The Georgia Environmental Protection Division has denied Oconee County’s request for a 3.0 million gallons per day waste load allocation for Calls Creek, saying the stream is too small to handle the treated effluent.
The denial means that the county will have to change its plans to upgrade its Calls Creek wastewater treatment plant on the outskirts of Watkinsville, run a sewer line down Calls Creek, or find another way to discharge treated sewer water from an expanded Calls Creek plant into the Middle Oconee River.
Residents along Calls Creek have voiced strong and persistent opposition to construction of a sewer line down the creek, with many saying they will force the county to take condemnation action against them to get easements for the sewer line.
The state EPD did tentatively grant the county a waste load allocation of 1.5 million gallons per day, which will allow the county to expand its Calls Creek plant from its current 0.667 million gallons per day to the 1.5 million level.
Letter Dated 9/23
In correspondence earlier this year, the county asked the EPD to confirm its allocation in 2007 of 1.5 million gallons per day for the Calls Creek plant and expand that to 3.0 million gallons per day.
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In a letter dated Sept. 23, 2016, Benoit Causse, from the EPD said the Watershed Planning and Monitoring Program had completed its evaluation of the county’s request.
“It has been determined that a WLA for 3.0 MGD cannot be granted because of the low annual mean flow of the receiving stream,” the letter, sent to Oconee County Utility Department Director Wayne Haynie, read.
Haynie made the letter available to Jim McGarvey, one of the leaders of the Friends of Calls Creek, a group formed to oppose the sewer pipeline.
McGarvey gave me a copy of the letter.
Haynie has proposed that the county expand its Calls Creek Plant, one of only two sewage treatment facilities in the county, from its current 0.667 MGD level to 1.5 MGD and then expand the plant further to 3.0 MGD.
The letter from Causse states that the allocation of 1.5 MGD is “for planning purposes only” and is valid for one year, unless an extension is requested and granted.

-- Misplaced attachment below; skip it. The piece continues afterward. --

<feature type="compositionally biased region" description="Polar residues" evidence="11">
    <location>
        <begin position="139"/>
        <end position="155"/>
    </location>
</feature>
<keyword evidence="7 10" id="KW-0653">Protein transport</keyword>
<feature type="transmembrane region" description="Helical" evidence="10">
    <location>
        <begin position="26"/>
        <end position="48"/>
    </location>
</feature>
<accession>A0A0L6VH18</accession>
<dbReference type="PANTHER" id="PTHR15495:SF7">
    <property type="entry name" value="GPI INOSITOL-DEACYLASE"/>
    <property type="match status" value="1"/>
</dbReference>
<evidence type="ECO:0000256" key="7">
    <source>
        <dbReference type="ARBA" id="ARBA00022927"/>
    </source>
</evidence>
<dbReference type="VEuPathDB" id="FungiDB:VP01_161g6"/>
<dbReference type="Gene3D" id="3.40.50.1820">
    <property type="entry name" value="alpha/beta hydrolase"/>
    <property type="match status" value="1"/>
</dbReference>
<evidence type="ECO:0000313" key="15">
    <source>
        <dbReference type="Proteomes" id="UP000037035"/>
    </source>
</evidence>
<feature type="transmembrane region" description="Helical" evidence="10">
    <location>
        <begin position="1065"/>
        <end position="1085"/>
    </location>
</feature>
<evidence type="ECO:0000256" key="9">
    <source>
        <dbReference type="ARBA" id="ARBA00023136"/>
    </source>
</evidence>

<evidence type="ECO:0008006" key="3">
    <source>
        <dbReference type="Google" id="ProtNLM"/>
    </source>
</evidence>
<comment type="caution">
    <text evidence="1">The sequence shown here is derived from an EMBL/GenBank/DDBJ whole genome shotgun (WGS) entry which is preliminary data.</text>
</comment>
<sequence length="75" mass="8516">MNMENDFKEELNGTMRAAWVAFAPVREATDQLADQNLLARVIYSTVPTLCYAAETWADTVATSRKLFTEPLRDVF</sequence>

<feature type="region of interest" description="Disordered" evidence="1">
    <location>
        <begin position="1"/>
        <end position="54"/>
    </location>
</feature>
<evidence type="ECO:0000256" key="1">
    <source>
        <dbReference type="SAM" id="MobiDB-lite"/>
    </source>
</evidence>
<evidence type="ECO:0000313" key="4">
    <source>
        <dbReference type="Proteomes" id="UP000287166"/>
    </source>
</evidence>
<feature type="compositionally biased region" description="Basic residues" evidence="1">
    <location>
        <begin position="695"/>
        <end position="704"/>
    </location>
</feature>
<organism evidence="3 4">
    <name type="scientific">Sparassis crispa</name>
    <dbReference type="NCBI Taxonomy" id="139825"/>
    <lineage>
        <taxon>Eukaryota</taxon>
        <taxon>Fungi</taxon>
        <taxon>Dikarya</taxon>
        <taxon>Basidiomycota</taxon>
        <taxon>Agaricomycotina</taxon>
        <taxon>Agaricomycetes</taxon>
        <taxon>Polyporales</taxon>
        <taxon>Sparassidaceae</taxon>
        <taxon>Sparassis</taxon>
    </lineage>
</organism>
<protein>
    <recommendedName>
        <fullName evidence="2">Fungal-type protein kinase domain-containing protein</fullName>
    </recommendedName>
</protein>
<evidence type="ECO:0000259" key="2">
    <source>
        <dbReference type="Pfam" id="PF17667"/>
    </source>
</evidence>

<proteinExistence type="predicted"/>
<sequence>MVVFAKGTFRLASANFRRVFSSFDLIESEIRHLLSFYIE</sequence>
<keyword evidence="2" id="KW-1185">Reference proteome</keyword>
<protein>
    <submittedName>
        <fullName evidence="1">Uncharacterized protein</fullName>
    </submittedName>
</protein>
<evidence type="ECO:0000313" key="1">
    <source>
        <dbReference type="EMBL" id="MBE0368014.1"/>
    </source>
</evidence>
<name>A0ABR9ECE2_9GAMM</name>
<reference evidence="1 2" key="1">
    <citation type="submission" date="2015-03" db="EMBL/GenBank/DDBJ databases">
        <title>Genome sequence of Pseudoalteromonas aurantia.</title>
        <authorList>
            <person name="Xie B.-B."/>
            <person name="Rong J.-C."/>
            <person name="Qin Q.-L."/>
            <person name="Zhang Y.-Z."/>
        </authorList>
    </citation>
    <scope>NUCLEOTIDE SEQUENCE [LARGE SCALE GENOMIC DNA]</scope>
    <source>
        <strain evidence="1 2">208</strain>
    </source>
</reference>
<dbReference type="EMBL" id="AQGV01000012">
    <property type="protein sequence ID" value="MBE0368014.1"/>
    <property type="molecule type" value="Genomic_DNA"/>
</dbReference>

Since the plan is to expand the area served by the Calls Creek plant, the EPD is requiring the county evaluate its Watershed Protection Plan and perform and antidegradation analysis justifying the proposed discharge.
Haynie proposed that the county expand its Calls Creek plant and divert sewage to it because the Board of Commissioners has taken no action on the recommended construction of a sewage plant on the Middle Oconee River.
Kind of puts the brakes on all of those plans made before this crucial step had an answer.
Now perhaps a plan taking into account a holistic approach can be made.
Sadly, the best answer, a partnership with Athens, looks remote. Perhaps with our new leadership, this can be salvaged.
From what I remember 1.5 million will take you to 2025, that is the projection I believe was made, maybe by that time your commissioners will have worked something out. If the 1.5 will accommodate your needs both present and future then now is the time to slow down growth and stretch this 1.5 as far as it will go. And I must agree with Anon 4:00pm that a partnership with Athens would have been a very good choice, but it will not be salvaged unless somebody is stroked properly, nothing is free.
Wayne Haynie said at the BOC meeting last night (Oct.. 4, 2016), that by 2020 the county would need to be looking at expansion beyond 1.5 MGD and that constructiion would have to be underway in 2022.
Ha-ha. They needed the EPA to tell them the creek is too small!? I could have told them that!
I don't think expansion is the answer. They need to divide the sewerage system, and move to a different location. I've been to that treatment plant, and it's just too small over there to expand. Plus, expansion is going to cause extra debris runoff into the creek.
A sewer line won't help unless it's pumping waste somewhere else. Build a second plant that is the size of Call's on the Middle Oconee. Make sure it follows the same methods as the one at Call's. Minimize environmental impact by keeping sewerage plants small and spaced out. Those waterways aren't just pretty to look at. They serve a purpose!!
Same anonymous from before, too. Some things to add:
The pipeline shouldn't follow the creek, either. It might bust. An alternate route needs to be found. All newer developments should link up to the new Middle Oconee plant, and a few outlets that are causing stress to the current system can be redirected to divert the waste to the new plant.
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